Consequently and not surprisingly, with dozens of books already published on Slonem's eclectic paintings, his latest hardcover, titled simply Bunnies and produced by Glitterati Inc., is an enjoyable retrospective on his artistic dedication to a notorious, symbolically lucky four-legged creature that is both lovable and challenging to replicate. What is so utterly captivating about the artist and this relatively new subject matter is the way he successfully has interpreted the forms of rabbits utilizing the exquisite tradition of fast-paced abstraction developed from memory. His coolness with a distinct, idiosyncratic paint application supercharged with momentum and an uncanny ability with simple gestures, create a convincing single profile of a rabbit.
Hunt Slonem, Green Bunnie, 2007, oil on canvas, 48 ¼ x 71 ¼ in. From Bunnies by Hunt Slonem, © 2014, published by Glitterati Incorporated. www.GlitteratiIncorporated.com
Now, imagine the visual treat of a sizeable coffee table book chock-full of beautiful color plates of pure bunny-themed magic. Indeed, this handsome volume, arguably one of the most gorgeous fine art books published this year, is the most intimate look (with over 250 illustrations) at one of Slonem's beloved subjects, and his obvious fondness for these creatures materializes on each page of this dazzling manuscript.
Cover of book. From Bunnies by Hunt Slonem, © 2014, published by Glitterati Incorporated. www.GlitteratiIncorporated.com
As a budding art dealer in Palm Beach and SoHo in Manhattan during the late eighties and nineties, I had the pleasure of discovering a great young ambitious talent in Hunt, which over the years turned into a close personal and professional friendship as I became one of his dealers and often times a guest curator for his work, the most recent at the Coral Springs Museum of Art.
The artist with Bruce Helander; photographed in Slonem's Chelsea studio.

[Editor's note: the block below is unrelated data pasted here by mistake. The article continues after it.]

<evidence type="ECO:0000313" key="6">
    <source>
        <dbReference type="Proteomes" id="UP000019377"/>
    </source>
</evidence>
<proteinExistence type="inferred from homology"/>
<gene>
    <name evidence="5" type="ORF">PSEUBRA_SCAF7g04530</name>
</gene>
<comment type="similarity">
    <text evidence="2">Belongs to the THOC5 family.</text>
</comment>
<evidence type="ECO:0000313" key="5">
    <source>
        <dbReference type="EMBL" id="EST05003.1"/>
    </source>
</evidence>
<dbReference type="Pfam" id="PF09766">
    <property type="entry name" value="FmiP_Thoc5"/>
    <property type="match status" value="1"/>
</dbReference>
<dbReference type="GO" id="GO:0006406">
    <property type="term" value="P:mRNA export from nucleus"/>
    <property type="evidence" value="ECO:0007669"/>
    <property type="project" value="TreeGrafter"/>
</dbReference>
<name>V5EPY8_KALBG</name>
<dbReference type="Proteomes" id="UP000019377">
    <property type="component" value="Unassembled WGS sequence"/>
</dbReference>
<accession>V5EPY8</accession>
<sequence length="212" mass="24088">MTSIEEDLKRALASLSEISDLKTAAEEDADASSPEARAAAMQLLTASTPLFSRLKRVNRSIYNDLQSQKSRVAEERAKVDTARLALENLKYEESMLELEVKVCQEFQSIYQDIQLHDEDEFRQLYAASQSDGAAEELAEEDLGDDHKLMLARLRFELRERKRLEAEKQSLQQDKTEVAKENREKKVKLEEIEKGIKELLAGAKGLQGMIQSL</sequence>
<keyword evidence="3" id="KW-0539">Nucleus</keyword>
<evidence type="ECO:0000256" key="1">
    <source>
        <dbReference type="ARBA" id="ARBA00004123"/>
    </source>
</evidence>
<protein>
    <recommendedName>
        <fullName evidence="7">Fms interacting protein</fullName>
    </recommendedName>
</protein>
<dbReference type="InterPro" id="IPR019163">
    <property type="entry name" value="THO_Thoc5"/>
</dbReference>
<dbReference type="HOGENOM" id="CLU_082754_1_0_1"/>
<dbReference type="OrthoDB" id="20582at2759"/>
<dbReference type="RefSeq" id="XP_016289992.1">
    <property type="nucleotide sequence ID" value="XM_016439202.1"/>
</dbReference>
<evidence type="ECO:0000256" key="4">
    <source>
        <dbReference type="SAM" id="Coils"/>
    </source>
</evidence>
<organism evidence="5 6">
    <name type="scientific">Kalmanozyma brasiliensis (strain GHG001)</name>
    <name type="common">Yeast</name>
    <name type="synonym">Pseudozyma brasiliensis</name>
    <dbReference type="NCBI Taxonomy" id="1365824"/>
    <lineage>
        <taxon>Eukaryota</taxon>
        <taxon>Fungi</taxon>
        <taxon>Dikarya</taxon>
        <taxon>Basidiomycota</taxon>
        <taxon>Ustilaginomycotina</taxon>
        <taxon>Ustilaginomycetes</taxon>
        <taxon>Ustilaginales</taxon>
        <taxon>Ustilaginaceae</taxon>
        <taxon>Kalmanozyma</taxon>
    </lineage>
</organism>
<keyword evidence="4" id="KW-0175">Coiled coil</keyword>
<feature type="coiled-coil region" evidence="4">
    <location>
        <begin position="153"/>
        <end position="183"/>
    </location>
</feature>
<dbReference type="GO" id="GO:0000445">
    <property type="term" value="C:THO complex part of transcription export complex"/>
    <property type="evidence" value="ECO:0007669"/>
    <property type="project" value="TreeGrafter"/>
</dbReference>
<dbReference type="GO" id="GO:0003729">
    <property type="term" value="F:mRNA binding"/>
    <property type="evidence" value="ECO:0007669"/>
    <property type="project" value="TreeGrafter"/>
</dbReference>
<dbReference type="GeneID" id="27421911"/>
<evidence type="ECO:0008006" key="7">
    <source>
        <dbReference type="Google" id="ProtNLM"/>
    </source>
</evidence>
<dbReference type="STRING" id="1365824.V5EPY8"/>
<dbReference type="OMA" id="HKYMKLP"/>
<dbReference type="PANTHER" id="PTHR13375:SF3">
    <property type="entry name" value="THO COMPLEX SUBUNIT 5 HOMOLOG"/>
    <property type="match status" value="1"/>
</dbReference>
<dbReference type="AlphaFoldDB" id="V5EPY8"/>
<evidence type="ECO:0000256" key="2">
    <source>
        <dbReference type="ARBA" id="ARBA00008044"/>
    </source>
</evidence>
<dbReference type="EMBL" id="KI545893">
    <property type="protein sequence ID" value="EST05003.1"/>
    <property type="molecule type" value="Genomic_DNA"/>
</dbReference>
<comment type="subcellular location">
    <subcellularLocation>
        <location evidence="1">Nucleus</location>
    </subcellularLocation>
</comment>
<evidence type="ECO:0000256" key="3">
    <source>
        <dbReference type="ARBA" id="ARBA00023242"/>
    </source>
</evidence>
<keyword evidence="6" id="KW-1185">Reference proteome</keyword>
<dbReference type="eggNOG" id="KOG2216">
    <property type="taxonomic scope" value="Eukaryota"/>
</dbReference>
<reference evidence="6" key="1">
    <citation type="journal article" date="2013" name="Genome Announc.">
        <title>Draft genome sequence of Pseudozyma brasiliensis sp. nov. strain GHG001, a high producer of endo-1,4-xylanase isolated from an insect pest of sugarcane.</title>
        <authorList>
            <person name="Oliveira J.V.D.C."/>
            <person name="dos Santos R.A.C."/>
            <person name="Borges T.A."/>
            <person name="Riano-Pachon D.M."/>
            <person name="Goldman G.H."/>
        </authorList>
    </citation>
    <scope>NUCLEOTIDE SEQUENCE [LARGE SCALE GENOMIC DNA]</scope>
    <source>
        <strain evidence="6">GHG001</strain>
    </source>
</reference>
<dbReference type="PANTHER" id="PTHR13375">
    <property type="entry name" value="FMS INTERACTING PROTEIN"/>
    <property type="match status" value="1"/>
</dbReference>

Since then, I have happily kept an eye on his career and have written various reviews and catalogs for the artist, including the introduction titled "Quantum Leapus" for Bunnies; there also is an insightful foreword by Pulitzer Prize finalist author John Berendt. As an anthology, these bunny images appear here for the first time as a treasury of enchanting paintings that are at once pop culture and fine art. As part of the introductory paragraphs I wrote, "Perhaps it was the rabbits that inhabited his childhood yard in Kittery, Maine that made an indelible impression on the artist and now manifest themselves in his illustrious career....The use of a bunny as a subject has a distinct and delightful charm of its own. Slonem takes a cue from a bunny's soft and independent character, usually one at a time in a portrait that convincingly accommodates tall, unruly ears and some long whiskers to boot. His are a line-up of fuzzy likenesses that are created quickly and forcefully with a clear sense of compassion and precision."
Hunt Slonem, Wall of Bunnies. From Bunnies by Hunt Slonem, © 2014, published by Glitterati Incorporated. www.GlitteratiIncorporated.com
The artist will discuss the book in person during a talk moderated by me at Art Southampton, Saturday, July 26, at 3:00 p.m., where I also will reveal in a PowerPoint presentation the connections of Hunt's paintings to early abstract expressionist gestures by de Kooning, Guston and Kline. In addition, Hunt will be exhibiting recent bunny paintings at the Gallery Valentine booth (AS71) throughout the fair, which opens on July 24 and continues through the 28th. For more information on the lecture and fair go to: www.art-southampton.com
Hunt Slonem, Blue Bunnie, 2010, oil on canvas, 50 ½ x 67 in. From Bunnies by Hunt Slonem, © 2014, published by Glitterati Incorporated. www.GlitteratiIncorporated.com
If you want to meet the artist this summer and cannot attend Art Southampton, there are plenty of other book signing events: July 25 at ARC Fine Art in Amagansett; August 8 at Quidley & Co., Nantucket; August 23, Madison Gallery in La Jolla, California; and September 12 at Weinberger Fine Art, Kansas City, Missouri. For more book signing events and information on ordering the book go to: www.glitteratiincorporated.com